When I talk about how the problem of suffering has made me question the existence of a loving God in control of the world, I sometimes get asked “What *happened* to you?” The assumption seems to be that the only reason a person would question the existence of God is if something terrible had occurred that didn’t make sense in light of their beliefs.
I’ve always thought this was a very curious way to think about it, as if the only reason a person would think there was a problem is if they themselves had undergone some horrendous kind of suffering.
The fact is that I’ve never experienced suffering in extremis. I’ve never had leprosy, never starved, never had multiple family members die in a senseless accident, never … never had any really excruciating suffering that stands out as unusual. Just the standard fare for middle-class Americans: death of loved ones, shattered relationships, hard times, divorce, and so on. Nothing that would be completely inexplicable if there were a God in charge of my world.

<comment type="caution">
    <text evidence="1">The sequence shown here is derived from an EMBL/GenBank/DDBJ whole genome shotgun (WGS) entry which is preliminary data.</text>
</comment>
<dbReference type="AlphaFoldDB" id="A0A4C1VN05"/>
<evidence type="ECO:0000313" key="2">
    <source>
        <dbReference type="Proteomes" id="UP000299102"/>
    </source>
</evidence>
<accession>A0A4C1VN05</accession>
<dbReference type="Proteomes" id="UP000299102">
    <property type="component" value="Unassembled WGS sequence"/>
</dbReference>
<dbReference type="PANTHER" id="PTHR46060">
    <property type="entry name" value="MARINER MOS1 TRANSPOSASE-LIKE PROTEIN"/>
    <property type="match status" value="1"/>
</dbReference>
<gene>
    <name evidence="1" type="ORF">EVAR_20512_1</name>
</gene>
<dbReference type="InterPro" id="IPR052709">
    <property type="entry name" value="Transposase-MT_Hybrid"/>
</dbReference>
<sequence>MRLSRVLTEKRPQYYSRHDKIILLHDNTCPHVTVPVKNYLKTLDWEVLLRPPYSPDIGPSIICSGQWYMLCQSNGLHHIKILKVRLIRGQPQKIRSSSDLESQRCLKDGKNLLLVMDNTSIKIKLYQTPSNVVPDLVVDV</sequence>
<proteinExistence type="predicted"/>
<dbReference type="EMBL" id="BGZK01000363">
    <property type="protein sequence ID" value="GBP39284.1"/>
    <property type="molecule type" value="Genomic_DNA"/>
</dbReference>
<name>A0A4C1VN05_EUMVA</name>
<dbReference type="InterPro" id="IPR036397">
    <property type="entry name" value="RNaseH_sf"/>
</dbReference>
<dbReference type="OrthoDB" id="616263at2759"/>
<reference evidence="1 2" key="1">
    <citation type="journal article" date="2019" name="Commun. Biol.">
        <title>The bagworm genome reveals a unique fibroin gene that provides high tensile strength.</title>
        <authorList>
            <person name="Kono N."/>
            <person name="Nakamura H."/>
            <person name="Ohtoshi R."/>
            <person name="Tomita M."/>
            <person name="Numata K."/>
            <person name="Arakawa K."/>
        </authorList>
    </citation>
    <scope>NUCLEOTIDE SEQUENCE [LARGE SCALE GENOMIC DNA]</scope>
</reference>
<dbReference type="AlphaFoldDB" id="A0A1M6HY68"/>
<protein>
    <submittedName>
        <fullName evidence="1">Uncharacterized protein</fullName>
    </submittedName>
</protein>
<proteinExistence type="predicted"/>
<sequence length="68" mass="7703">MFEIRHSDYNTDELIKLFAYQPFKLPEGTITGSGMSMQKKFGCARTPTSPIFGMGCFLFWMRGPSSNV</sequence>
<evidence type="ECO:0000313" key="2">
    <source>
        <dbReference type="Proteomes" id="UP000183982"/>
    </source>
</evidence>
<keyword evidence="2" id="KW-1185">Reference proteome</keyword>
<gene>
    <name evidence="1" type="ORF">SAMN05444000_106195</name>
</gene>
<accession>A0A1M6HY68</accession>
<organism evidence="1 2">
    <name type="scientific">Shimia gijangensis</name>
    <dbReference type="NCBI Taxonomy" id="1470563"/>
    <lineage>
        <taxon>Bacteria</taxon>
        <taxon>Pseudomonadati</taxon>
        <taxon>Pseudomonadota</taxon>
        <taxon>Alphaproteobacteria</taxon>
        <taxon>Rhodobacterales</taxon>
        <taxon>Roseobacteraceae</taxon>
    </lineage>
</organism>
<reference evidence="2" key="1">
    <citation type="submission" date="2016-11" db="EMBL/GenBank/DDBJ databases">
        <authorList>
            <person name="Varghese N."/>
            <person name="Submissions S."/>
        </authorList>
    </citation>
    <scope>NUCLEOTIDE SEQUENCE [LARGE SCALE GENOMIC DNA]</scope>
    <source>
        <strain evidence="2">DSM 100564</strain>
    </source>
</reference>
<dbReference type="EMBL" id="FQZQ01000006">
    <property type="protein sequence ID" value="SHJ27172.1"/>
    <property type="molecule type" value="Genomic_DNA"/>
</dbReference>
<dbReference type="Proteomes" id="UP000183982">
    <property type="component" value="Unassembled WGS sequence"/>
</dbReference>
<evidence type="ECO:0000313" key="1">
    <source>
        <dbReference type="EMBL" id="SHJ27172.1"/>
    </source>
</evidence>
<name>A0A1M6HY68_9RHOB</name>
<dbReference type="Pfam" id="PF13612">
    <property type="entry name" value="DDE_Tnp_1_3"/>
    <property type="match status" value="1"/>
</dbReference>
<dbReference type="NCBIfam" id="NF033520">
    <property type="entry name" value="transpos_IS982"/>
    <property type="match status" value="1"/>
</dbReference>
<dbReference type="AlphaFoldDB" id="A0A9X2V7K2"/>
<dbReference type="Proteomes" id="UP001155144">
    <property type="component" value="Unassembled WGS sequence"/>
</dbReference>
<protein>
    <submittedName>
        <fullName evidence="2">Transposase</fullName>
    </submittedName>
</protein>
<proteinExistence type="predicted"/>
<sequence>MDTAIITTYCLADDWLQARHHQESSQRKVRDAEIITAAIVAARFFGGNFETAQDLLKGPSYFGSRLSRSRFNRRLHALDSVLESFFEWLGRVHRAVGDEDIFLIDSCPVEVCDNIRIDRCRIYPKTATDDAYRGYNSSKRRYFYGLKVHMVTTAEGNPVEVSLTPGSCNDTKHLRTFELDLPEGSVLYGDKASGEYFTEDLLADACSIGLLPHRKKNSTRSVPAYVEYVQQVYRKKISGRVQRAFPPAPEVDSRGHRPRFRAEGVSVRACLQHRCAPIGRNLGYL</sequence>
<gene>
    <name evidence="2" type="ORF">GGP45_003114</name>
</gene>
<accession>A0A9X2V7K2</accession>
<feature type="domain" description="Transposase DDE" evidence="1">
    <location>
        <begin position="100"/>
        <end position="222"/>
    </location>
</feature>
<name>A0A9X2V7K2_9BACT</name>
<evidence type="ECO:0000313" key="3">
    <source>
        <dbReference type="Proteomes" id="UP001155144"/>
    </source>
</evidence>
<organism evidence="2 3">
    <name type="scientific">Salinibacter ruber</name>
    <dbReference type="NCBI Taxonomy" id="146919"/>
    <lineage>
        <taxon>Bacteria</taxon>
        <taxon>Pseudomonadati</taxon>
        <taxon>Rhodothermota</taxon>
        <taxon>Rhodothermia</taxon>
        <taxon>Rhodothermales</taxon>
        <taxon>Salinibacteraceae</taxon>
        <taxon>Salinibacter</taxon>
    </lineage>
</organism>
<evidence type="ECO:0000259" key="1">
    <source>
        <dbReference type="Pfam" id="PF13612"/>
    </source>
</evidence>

That’s not why I came to question the existence of God. It has always been, instead, the suffering of others. When I explain that to people, I often will get one of two responses. The first is never meant to be heartless, I think, but in the long run, in my opinion, it actually is. It’s when someone doesn’t understand: Well if nothing has ever happened to YOU, then why would you have a problem with it? This response seems to me to suggest that we should simply ignore the terrible suffering of others as having no relevance for ourselves. WE are the only ones that matter. If nothing happens to US, then there is no problem.
I’ve never felt that way. I’m very glad, of course, that I’ve had such a good life. But I consciously have to fight myself not to …
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